Brenna Henn

File The Origins of Modern Humans in Africa
Over twenty-five years ago, geneticists sequenced mitochondrial DNA from a diverse sample of human populations and hypothesized that all humans have a common origin in Africa 200,000 years ago. The broad outlines of this hypothesis remain remarkably unaltered, but many details of our African origin continue to be elusive. After decades of advances in human genetics, we are no longer data limited - either in terms of DNA samples or genomic loci, but there is little consensus on many key issues.... read more

Joshua Akey

File A Map of Neandertal Genes in Present Day Humans
Anatomically modern humans overlapped in time and space with Neandertals, and genetic data has revealed that hybridization occurred. We have developed methods to identify Neandertal sequences that persist in the DNA of modern individuals, and applied it to whole-genome sequences from over 1,500 geographically diverse individuals. We leverage the catalog of surviving Neandertal sequences to show that admixture occurred multiple times in different non-African populations, characterize genomic... read more

Tony Capra

File The Phenotypic Legacy of Neandertal Interbreeding on Modern Humans
Many modern human genomes retain DNA inherited from interbreeding with archaic hominins, such as Neandertals, yet the influence of this admixture on human traits is largely unknown. We analyzed the contribution of common Neandertal variants to over 1000 electronic health record (EHR)–derived phenotypes in ~28,000 adults of European ancestry. We discovered and replicated associations of Neandertal alleles with neurological, psychiatric, immunological, and dermatological phenotypes. Neandertal... read more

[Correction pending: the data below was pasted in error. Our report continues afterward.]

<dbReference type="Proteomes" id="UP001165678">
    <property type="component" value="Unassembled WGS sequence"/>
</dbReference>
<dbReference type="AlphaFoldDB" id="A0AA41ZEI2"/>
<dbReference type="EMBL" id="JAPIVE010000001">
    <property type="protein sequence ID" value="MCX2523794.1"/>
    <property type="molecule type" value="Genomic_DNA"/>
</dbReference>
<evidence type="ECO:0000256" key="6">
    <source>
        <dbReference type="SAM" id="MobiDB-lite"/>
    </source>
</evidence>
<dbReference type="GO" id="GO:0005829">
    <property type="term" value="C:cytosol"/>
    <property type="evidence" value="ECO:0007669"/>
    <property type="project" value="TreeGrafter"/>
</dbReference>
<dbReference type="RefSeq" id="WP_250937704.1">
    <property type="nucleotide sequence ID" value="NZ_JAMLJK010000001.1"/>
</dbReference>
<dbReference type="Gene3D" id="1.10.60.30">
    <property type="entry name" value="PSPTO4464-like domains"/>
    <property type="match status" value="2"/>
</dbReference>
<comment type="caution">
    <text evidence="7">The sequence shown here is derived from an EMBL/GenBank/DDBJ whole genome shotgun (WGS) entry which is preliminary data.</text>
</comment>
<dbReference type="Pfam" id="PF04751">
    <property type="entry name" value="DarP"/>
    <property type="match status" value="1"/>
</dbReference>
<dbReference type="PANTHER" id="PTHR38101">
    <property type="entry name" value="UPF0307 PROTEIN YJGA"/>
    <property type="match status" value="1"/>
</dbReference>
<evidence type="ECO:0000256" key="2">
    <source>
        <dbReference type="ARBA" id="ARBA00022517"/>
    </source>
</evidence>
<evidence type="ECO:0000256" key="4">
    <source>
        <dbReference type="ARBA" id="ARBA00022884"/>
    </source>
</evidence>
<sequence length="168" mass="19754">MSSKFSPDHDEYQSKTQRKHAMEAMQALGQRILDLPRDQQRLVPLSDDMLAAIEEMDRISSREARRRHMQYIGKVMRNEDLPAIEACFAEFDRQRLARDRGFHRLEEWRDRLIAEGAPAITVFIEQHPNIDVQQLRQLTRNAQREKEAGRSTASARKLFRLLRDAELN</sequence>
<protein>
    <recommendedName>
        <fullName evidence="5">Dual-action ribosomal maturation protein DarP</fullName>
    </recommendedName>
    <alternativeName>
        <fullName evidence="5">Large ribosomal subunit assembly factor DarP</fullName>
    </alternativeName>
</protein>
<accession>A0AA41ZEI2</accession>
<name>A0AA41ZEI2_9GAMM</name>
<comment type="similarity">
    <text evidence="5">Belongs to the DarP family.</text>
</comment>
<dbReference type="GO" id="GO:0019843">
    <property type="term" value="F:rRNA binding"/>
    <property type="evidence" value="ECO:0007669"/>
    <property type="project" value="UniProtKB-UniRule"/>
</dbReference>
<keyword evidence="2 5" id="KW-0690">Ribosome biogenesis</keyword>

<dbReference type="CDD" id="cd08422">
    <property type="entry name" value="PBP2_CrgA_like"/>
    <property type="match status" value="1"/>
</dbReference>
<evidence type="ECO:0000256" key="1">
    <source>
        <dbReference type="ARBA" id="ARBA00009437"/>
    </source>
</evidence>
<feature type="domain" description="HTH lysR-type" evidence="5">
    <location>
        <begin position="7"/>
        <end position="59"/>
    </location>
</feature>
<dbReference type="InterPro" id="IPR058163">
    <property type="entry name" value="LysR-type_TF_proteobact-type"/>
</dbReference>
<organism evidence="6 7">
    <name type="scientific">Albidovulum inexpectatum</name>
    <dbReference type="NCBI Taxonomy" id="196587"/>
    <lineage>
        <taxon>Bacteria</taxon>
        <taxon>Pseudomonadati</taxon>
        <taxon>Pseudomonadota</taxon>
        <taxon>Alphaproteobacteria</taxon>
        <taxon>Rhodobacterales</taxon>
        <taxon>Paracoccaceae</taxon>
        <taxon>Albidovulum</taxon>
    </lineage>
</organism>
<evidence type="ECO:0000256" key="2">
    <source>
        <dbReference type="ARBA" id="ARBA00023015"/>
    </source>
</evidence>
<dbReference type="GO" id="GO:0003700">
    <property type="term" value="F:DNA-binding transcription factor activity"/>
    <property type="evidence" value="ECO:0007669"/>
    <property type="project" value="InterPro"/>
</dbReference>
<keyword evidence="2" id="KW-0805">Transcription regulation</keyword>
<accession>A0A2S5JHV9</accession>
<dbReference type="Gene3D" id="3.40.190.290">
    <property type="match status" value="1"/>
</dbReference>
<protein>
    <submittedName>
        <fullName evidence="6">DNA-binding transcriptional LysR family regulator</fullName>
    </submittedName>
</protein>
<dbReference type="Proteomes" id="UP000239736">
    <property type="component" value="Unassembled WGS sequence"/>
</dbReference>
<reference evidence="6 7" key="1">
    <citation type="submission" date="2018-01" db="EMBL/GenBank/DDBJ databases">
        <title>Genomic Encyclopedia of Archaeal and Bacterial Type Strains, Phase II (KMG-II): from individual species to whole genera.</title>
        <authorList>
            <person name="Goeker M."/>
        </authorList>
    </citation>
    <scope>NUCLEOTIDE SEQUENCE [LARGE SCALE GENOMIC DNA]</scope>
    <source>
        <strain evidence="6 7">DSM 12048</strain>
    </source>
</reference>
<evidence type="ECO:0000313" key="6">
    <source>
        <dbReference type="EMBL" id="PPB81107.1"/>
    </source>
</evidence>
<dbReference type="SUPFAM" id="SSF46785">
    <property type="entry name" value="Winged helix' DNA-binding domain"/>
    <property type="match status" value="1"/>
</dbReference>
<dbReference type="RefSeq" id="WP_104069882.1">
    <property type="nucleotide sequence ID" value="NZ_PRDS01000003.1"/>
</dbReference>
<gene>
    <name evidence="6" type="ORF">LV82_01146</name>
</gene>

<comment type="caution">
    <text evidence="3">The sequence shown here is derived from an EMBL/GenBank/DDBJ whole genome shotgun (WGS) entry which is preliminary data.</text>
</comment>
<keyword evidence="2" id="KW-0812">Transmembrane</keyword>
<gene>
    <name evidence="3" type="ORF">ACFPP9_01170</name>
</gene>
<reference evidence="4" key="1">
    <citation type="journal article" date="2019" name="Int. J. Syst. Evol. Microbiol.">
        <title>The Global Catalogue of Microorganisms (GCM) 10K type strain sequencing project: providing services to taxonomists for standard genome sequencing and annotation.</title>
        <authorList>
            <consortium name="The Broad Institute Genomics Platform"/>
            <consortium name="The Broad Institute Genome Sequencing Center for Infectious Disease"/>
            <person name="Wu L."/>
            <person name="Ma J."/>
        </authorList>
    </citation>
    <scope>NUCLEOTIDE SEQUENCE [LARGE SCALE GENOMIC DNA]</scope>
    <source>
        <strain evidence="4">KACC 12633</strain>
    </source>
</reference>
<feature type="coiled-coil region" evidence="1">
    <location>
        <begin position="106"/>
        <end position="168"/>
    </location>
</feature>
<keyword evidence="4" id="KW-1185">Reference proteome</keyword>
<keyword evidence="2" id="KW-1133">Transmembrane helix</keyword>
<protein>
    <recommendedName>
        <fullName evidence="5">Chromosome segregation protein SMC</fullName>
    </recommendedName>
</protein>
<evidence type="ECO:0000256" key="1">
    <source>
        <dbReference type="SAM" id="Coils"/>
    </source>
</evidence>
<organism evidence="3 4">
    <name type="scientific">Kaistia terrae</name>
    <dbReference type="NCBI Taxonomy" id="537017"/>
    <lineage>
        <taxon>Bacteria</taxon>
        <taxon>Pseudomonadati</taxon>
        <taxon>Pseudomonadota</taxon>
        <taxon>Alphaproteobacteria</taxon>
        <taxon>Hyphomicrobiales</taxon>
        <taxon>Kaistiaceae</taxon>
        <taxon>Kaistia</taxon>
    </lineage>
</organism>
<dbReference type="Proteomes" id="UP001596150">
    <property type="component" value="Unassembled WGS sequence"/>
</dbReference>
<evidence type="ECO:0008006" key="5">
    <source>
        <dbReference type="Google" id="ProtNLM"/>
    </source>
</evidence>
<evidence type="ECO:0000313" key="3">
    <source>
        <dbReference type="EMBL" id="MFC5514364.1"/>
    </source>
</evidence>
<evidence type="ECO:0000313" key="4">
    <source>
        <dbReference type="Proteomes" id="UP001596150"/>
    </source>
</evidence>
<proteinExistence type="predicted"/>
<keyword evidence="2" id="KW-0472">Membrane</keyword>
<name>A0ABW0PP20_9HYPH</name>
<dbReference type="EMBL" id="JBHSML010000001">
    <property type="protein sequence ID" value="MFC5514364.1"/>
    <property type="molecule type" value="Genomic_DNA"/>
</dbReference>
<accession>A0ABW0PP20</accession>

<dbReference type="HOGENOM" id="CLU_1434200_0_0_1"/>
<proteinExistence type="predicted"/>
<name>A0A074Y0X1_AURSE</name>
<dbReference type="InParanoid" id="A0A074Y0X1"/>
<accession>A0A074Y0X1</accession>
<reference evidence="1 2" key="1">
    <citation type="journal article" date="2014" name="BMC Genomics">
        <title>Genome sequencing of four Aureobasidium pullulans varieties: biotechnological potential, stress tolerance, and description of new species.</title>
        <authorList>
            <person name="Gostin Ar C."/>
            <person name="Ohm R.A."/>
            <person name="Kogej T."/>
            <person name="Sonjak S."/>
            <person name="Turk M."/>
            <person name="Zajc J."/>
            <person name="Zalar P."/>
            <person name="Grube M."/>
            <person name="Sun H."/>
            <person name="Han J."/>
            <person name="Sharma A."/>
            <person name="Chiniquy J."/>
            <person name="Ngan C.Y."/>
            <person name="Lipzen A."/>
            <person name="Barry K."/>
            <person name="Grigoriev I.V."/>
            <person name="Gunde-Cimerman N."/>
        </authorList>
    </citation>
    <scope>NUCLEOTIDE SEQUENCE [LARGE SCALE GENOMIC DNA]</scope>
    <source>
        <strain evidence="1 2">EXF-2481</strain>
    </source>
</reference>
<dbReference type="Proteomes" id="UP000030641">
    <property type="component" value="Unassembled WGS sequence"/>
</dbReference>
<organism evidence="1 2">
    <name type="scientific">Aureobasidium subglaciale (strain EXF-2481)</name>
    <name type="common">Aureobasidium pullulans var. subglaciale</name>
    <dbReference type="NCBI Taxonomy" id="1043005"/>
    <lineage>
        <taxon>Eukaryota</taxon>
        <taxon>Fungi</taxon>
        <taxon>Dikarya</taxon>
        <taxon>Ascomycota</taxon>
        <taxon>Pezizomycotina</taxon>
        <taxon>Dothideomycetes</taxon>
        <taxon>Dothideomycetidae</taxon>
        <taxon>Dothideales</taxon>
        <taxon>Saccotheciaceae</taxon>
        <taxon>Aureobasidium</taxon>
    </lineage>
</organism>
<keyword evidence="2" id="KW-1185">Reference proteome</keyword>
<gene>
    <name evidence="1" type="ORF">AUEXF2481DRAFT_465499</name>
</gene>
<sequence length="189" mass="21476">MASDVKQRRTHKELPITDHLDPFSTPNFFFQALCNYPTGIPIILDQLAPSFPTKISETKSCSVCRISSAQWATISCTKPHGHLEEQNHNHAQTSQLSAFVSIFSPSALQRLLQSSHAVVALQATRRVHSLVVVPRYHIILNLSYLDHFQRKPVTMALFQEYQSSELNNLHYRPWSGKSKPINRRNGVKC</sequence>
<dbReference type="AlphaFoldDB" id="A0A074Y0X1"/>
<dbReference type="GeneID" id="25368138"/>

Johannes Krause

File Ancient European Population History
Ancient DNA can reveal pre-historical events that are difficult to discern through the study of archaeological remains and modern genetic variation alone. Our research team analyzed more than 200 ancient human genomes spanning the last 10,000 years of Western Eurasian pre-history. We find direct evidence for two major genetic turnover events at the beginning and at the end of the Neolithic time period in Europe. Our data provide strong support of a major migration of early farmers spreading... read more

María Ávila-Arcos

File The Genetic History of the Americas
Generally perceived as the carriers of the biological properties of species, genomes also harbor the demographic history of populations. By studying patterns of genetic variation of modern populations, it is possible to dissect the demographic events that occurred in their journey through time. In addition, recent advances in the field of ancient DNA have considerably broadened our knowledge of past events in the history of humans. Yet, a majority of these studies have focused on populations of... read more

Anne Stone

Speakers and Audience

Ajit Varki

File Question and Answer Session, Closing Remarks